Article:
Some Words on Primogeniture

Primogentiture is the right of the first born to inherit titles, estates and thrones. At present the UK has a form of male primogeniture, which sets the Duke of York and Prince Edward above the older Princess Anne in the line of succession. In the 21st Century, this is absurd. With the #RoyalWedding suggesting the possibility of new heirs being born soon, there are plans afoot to legislate for a more equal form of primogeniture.

Keith Vaz MP is quoted in a BBC report:

I hope that they will give their full support to my bill which is currently before Parliament.

If they do so we can resolve this matter before any child of Prince William and Kate Middleton is born, not afterwards. The clock is ticking. We need to act fast.

Ignoring the distasteful idea that legislation has to race against one woman’s fertility, this is still not quite right. The legislation will only become awkward after a second child is born to Prince William and Princess Catherine. When their first kid is born, he or she will become 3rd and directly in line to the throne (bumping Prince Harry off the podium and, probably, into drunken obscurity). Only when a second child is born, and only if that second child is a boy and the older child is a girl, will there be any awkwardness. Assuming Wills and Kate do want kids, and assuming they want more than one kid, and further assuming this is biologically possible (because for some women it is sadly not) then it’s a 25% chance, and will likely take at least half a decade to occur.

So there is no urgency to this, just a bizarre set of sensibilities to spare the feelings of Royal toddlers who probably wouldn’t care anyway. Altering the law right now would mean demoting Princes Andrew and Edward and their offspring in favour of Princess Anne and her issue, and we don’t seem to worry about that.

Interestingly, had full cogniatic primogeniture prevailed, Queen Victoria – our longest serving and one of our greatest monarchs – would not have ascended to the throne. It would instead of passed to the family of Princess Caroline, a sister of George IV and William IV who was older than Victoria’s father, Edward. And since our current Queen is a direct descendant of Victoria, she would not have reigned either! This is doubly true, because Queen Victoria’s oldest child was a daughter (also named Victoria) who died in 1888. Had full primogeniture been law by the time Victoria died in 1901, the throne would have passed to Kaiser Wilhelm II and the Great War would probably have been avoided.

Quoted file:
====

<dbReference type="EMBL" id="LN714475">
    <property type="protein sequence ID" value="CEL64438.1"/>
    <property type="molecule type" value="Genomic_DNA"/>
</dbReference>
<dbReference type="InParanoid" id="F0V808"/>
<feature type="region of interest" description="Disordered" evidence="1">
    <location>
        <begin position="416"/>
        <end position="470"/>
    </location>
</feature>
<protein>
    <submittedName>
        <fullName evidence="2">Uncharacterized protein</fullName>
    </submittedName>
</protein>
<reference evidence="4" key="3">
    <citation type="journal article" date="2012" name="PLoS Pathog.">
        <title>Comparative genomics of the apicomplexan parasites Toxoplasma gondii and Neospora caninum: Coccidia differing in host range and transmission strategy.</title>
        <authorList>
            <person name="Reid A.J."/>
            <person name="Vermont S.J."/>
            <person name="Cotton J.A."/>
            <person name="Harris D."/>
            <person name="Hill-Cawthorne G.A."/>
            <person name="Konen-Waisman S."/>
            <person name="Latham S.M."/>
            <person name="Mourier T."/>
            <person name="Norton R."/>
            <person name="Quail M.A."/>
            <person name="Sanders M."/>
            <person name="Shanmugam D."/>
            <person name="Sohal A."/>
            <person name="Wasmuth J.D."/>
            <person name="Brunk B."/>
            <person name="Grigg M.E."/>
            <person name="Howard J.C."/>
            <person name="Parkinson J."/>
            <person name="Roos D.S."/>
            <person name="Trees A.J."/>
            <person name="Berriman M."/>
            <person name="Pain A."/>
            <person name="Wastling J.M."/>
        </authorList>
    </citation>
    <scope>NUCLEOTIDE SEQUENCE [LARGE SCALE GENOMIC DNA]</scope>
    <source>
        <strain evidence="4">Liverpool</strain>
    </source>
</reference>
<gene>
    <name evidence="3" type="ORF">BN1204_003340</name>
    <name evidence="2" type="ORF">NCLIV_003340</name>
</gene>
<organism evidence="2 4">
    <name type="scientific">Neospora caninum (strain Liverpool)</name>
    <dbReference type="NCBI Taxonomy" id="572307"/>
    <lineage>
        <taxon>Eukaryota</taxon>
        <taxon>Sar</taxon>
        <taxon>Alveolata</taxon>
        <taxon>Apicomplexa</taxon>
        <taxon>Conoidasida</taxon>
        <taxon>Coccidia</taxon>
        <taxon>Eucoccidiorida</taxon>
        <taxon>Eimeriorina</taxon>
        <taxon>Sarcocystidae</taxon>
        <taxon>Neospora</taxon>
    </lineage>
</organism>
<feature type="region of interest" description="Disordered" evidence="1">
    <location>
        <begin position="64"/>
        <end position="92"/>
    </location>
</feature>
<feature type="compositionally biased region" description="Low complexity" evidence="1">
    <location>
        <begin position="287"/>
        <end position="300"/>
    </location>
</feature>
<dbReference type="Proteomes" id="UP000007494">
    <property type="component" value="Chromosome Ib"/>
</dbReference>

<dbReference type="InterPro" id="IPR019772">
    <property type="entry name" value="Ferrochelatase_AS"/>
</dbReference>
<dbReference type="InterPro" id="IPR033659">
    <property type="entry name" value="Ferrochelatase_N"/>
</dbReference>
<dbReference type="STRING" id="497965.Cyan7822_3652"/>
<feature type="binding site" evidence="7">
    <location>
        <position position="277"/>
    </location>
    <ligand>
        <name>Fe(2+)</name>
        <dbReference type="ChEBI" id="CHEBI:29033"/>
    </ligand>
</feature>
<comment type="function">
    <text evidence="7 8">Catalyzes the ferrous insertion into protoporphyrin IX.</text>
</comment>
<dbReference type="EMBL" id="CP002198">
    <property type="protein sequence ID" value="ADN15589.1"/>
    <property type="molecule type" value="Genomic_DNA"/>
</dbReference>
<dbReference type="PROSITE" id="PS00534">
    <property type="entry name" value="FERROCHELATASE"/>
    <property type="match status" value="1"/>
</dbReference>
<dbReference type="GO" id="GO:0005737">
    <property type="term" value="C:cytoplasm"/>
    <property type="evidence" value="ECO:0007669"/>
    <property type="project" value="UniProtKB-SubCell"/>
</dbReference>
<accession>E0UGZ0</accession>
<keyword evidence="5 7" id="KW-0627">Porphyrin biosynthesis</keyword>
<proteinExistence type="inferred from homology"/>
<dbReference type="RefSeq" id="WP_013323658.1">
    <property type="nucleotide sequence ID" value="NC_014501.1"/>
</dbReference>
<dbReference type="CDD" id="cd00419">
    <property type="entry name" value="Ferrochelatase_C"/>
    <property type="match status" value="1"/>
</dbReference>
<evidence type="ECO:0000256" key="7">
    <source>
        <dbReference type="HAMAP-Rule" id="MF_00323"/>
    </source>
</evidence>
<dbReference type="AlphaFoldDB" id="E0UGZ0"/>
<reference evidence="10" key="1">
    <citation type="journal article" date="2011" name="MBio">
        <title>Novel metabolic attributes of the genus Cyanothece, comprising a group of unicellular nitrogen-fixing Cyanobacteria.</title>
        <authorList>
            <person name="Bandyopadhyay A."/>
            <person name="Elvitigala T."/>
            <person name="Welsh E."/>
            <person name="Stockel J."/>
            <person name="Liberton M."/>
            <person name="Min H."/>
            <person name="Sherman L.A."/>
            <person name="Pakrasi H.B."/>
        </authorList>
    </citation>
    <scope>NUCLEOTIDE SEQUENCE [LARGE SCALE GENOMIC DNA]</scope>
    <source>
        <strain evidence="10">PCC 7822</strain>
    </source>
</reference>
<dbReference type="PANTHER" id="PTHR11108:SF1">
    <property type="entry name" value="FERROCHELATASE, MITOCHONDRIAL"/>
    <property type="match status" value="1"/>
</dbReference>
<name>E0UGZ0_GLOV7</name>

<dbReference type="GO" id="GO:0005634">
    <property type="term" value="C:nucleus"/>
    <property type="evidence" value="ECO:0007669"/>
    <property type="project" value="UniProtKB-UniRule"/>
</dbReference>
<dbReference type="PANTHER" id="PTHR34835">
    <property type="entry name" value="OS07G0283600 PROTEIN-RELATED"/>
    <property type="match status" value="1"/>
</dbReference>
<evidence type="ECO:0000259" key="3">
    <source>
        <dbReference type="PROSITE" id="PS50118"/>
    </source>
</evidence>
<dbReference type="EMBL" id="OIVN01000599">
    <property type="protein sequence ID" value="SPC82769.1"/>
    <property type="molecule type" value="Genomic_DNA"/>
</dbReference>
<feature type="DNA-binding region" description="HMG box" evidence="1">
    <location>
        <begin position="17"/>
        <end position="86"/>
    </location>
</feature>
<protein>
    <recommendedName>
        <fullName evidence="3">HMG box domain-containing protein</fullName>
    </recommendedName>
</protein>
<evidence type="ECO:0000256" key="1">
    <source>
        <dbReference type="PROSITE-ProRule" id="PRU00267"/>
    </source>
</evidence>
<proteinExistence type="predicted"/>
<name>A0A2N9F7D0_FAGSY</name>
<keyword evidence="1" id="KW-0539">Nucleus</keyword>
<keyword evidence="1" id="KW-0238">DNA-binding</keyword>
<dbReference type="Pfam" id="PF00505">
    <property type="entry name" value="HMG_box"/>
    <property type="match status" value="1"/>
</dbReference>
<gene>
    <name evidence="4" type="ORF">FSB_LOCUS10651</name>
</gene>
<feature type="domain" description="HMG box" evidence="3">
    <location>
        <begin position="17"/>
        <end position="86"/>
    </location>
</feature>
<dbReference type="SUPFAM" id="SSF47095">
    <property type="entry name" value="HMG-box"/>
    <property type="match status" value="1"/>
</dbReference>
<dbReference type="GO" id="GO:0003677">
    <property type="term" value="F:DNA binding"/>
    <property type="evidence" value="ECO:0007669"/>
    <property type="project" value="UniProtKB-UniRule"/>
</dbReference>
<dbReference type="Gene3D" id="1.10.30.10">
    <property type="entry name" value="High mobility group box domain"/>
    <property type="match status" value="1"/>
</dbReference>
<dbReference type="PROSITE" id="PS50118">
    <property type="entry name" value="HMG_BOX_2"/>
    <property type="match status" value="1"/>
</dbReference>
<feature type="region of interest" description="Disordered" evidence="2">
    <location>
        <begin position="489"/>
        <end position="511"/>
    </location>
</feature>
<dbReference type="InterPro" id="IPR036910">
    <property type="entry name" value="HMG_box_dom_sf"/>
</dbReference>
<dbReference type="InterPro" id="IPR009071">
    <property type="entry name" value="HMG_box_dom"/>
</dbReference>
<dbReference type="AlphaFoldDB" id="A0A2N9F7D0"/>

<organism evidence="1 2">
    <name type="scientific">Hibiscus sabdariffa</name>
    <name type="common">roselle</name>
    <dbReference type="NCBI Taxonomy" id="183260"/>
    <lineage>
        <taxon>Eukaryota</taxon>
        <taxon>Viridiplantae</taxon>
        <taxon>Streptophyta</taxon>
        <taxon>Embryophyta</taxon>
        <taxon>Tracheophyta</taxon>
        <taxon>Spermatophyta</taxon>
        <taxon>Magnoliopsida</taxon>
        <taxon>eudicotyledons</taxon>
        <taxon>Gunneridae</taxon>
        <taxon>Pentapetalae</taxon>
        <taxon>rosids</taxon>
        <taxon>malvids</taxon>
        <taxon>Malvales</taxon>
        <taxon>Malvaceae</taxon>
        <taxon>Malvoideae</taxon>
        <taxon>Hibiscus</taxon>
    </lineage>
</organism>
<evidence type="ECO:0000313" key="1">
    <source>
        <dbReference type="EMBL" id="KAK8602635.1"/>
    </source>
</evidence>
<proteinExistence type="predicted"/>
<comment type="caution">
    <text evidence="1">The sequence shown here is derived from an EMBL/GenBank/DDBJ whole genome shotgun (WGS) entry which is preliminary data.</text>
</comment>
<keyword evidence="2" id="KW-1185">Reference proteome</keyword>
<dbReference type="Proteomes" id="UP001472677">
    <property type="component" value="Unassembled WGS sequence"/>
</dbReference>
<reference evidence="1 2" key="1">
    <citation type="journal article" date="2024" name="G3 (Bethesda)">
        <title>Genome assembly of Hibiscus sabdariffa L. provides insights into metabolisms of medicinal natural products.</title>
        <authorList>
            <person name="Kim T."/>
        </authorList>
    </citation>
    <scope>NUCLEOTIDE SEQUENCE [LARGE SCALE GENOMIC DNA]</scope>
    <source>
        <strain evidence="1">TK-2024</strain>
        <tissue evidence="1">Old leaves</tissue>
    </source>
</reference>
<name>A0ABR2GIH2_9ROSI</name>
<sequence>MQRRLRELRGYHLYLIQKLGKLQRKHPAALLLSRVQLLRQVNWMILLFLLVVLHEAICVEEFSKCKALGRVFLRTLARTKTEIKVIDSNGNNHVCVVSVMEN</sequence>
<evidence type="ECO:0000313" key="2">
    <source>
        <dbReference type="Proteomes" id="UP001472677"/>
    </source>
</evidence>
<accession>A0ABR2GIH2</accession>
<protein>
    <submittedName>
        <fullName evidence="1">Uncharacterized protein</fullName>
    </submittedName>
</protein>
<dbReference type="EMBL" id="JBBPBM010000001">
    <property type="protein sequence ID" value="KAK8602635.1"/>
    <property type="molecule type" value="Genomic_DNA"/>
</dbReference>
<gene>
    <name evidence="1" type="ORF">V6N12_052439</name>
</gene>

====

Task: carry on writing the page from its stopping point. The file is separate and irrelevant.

On the other hand, that other great queen, Elizabeth I, would have ascended to the throne at exactly the same time, on the death of her sister Mary. However, since Catholic Mary would have have had an extra six years on the throne (with the sickly Edward VI being passed over) she may have maneuvered to exclude her Protestant sister from the succession.

In the last century however, Royal succession has been indifferent to gender. The eldest children of all the monarchs since 1901 were male, except for George VI who had only daughters, so questions of gender primacy never arose. Had a more equitable law of succession been passed when (say) women’s suffrage was introduced in 1918, there would have been absolutely no difference in the Royal lineage.

Its not an idle point about Women’s Suffrage. I would say that the argument over women’s equality was settled when they won the right to vote, so legislation on women having equal right to the Throne is at least 93 years overdue! I find it amazing that anyone in Britain or the Commonwealth needs to think about this. When Nick Clegg says that the issue still requires “careful thought” he is being utterly disingenuous… and I really don’t understand why.